Incoming South Korea govt concerned over 'premature' decision to lift outdoor mask mandate next week

People enjoy a picnic at a river park in Seoul on April 26, 2022. PHOTO: REUTERS

SEOUL (REUTERS) - South Korea will lift an outdoor face mask mandate starting next week, Prime Minister Kim Boo-kyum announced on Friday (April 29), in the country's latest step to ease Covid-19 restrictions, despite opposition from the incoming government which labelled the decision "premature".

The move would come two weeks after South Korea scrapped most of its pandemic-related precautions, including a midnight curfew on restaurants and other businesses, on April 18.

"We concluded we can no longer look away from... the inconveniences experienced by our people where they have to keep face masks on even when strolling alone or on a picnic with family," Mr Kim said during a Covid-19 response meeting.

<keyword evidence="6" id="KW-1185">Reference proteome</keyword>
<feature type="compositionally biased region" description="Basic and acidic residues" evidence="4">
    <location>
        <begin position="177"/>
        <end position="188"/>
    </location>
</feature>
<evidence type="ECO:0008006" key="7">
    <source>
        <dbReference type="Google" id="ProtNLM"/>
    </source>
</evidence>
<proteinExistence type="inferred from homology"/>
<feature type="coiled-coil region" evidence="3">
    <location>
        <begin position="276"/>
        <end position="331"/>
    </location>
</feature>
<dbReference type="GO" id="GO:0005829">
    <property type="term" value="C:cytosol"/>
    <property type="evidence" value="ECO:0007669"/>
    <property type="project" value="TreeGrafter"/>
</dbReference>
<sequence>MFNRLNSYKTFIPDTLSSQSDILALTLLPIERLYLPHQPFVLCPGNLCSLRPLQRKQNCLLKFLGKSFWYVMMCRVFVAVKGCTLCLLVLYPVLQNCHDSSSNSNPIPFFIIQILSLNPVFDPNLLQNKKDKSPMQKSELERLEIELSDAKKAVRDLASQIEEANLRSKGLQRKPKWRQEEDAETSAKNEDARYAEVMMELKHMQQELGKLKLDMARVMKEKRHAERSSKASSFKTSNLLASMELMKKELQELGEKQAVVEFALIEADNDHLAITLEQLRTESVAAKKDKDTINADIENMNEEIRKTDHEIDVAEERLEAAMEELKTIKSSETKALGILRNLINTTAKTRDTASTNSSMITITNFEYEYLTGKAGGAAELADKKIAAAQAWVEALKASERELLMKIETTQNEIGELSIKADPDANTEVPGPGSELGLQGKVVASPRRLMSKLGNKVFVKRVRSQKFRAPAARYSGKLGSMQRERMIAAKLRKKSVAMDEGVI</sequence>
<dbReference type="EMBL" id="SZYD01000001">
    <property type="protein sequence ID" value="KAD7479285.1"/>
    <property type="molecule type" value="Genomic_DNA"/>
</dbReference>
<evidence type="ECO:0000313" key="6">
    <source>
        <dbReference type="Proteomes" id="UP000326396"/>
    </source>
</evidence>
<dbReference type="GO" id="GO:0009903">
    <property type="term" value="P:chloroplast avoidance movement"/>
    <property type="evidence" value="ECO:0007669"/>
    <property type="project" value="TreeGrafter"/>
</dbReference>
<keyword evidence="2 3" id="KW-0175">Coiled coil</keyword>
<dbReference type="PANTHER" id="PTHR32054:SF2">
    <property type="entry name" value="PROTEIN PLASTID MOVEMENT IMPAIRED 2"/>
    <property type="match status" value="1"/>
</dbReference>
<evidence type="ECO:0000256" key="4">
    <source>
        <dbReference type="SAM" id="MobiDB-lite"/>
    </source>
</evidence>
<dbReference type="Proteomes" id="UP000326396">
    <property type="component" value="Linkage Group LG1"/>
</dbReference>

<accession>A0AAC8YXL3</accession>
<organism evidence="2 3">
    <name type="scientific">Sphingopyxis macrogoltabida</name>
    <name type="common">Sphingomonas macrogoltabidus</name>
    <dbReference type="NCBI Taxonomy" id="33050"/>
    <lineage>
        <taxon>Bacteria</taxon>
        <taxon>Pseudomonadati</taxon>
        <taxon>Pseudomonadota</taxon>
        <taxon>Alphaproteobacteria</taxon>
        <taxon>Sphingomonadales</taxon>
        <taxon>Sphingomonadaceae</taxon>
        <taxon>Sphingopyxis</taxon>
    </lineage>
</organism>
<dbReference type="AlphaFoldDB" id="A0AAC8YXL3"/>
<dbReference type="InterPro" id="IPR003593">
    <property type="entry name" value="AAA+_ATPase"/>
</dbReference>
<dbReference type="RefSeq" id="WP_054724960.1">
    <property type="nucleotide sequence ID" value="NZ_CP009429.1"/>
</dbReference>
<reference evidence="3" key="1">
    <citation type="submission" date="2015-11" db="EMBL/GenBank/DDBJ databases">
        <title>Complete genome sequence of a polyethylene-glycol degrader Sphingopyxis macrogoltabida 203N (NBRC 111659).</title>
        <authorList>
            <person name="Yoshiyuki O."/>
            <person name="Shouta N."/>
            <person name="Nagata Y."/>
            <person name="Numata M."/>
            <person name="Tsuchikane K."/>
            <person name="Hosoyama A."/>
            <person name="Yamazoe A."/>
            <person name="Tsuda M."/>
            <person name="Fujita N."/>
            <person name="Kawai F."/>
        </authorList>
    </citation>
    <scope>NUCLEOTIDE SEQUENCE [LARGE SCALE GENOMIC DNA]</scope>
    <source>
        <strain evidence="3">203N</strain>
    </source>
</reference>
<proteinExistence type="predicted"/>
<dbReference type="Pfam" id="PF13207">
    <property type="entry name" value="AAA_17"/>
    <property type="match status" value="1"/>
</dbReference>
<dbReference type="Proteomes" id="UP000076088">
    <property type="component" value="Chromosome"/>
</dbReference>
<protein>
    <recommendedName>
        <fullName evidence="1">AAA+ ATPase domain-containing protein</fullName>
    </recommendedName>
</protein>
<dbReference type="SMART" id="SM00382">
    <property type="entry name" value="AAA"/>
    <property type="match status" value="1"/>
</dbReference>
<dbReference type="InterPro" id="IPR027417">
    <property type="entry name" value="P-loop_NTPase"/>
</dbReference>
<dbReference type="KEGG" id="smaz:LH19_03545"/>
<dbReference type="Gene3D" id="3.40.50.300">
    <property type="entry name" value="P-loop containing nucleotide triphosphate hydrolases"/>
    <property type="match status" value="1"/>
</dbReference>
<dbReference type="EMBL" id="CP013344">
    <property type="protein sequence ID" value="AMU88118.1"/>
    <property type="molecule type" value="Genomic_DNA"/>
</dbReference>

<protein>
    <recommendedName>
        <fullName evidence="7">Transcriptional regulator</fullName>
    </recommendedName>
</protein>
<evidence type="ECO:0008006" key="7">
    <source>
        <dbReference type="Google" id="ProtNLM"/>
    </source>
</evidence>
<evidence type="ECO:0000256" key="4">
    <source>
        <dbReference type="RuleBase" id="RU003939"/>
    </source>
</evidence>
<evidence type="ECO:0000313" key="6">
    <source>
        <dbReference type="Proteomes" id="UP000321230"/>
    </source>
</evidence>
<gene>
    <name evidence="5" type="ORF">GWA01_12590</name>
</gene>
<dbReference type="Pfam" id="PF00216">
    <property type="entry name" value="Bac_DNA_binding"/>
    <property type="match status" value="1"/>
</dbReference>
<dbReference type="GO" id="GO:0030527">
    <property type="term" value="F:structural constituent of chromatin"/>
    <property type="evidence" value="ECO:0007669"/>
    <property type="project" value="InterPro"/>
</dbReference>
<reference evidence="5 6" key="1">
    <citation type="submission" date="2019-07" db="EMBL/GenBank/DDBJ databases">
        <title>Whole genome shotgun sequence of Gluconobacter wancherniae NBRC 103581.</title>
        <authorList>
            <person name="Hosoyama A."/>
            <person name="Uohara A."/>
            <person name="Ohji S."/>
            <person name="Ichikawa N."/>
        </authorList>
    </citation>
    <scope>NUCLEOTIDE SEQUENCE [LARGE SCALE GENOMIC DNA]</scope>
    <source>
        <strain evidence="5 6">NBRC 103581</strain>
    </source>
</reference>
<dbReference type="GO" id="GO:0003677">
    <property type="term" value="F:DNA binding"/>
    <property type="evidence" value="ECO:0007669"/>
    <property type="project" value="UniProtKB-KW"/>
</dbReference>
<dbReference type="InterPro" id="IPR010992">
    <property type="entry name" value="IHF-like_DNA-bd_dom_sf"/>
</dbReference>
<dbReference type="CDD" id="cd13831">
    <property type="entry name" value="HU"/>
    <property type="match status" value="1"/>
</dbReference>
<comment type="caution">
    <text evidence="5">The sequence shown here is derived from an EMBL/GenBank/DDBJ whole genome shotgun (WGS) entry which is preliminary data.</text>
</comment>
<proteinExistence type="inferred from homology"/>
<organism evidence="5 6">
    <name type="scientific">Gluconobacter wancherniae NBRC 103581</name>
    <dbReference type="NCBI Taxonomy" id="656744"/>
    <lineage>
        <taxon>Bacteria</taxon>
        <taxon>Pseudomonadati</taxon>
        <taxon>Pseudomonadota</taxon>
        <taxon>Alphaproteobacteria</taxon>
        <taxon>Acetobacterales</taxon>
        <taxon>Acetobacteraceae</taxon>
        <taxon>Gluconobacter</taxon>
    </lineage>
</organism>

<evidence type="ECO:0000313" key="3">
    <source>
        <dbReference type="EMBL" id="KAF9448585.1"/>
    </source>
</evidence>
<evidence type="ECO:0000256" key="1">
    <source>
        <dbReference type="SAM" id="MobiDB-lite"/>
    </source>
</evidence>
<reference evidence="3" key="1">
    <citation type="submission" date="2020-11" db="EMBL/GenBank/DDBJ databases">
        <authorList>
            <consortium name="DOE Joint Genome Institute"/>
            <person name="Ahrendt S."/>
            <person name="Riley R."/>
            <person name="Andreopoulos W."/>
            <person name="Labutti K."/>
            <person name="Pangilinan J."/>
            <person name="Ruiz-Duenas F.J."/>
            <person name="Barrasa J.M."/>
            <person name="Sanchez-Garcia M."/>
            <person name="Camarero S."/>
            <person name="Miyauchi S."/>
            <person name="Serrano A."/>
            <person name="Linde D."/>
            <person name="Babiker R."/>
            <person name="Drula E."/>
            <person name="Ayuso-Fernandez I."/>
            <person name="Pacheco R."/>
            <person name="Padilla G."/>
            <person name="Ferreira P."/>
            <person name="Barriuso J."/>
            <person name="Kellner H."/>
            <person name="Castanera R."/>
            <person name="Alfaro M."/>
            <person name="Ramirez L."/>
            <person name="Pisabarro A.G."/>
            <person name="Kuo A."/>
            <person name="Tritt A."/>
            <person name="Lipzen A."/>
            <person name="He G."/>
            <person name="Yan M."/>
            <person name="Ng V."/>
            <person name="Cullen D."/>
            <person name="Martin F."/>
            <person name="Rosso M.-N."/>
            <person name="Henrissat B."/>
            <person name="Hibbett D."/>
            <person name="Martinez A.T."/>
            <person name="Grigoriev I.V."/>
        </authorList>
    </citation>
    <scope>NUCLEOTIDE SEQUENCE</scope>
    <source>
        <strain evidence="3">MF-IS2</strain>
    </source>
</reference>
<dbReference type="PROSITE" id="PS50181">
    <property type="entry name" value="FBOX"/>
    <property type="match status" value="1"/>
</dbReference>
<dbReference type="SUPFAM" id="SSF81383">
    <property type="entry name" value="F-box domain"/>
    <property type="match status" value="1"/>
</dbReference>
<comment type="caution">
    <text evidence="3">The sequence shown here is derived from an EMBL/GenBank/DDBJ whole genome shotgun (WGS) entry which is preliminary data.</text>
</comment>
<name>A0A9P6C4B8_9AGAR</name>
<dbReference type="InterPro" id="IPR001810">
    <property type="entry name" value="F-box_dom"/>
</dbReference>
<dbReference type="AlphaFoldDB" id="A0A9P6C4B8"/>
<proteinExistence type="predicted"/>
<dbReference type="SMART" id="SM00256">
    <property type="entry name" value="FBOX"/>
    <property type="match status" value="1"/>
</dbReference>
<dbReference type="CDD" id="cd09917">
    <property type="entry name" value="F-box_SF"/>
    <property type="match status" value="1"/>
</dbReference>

People are still required to wear masks, however, at events with 50 attendants or more, such as at rallies, concerts and sports stadiums, he said.

South Korea reported 50,568 new coronavirus cases on Friday, well down from the peak of more than 620,000 a day in mid-March.

The decision came just days ahead of newly elected President Yoon Suk-yeol’s inauguration on May 10 and despite his team’s opposition, prompting them to immediately express regrets and concerns over the announcement.

"The transition team agrees with pushing for the lifting of mask-wearing mandate as part of efforts to return to normal life, but we have stressed multiple times that removing the outdoor mask mandate at this point would be premature," a spokesperson for Mr Yoon’s team, Hong Kyung-hee, told a briefing.

Ahn Cheol-soo, the head of Yoon’s transition team, had said earlier this week that the new government will consider going mask-free outdoors around end-May.

South Korea has largely managed to limit deaths and critical cases through widespread vaccination, and it has scaled back the aggressive tracing and containment efforts that made it a mitigation success story from most of the first two years of the pandemic.

Nearly 87 per cent of the country's 52 million population are fully vaccinated, with 65 per cent having also had a booster, according to the Korea Disease Control and Prevention Agency data.

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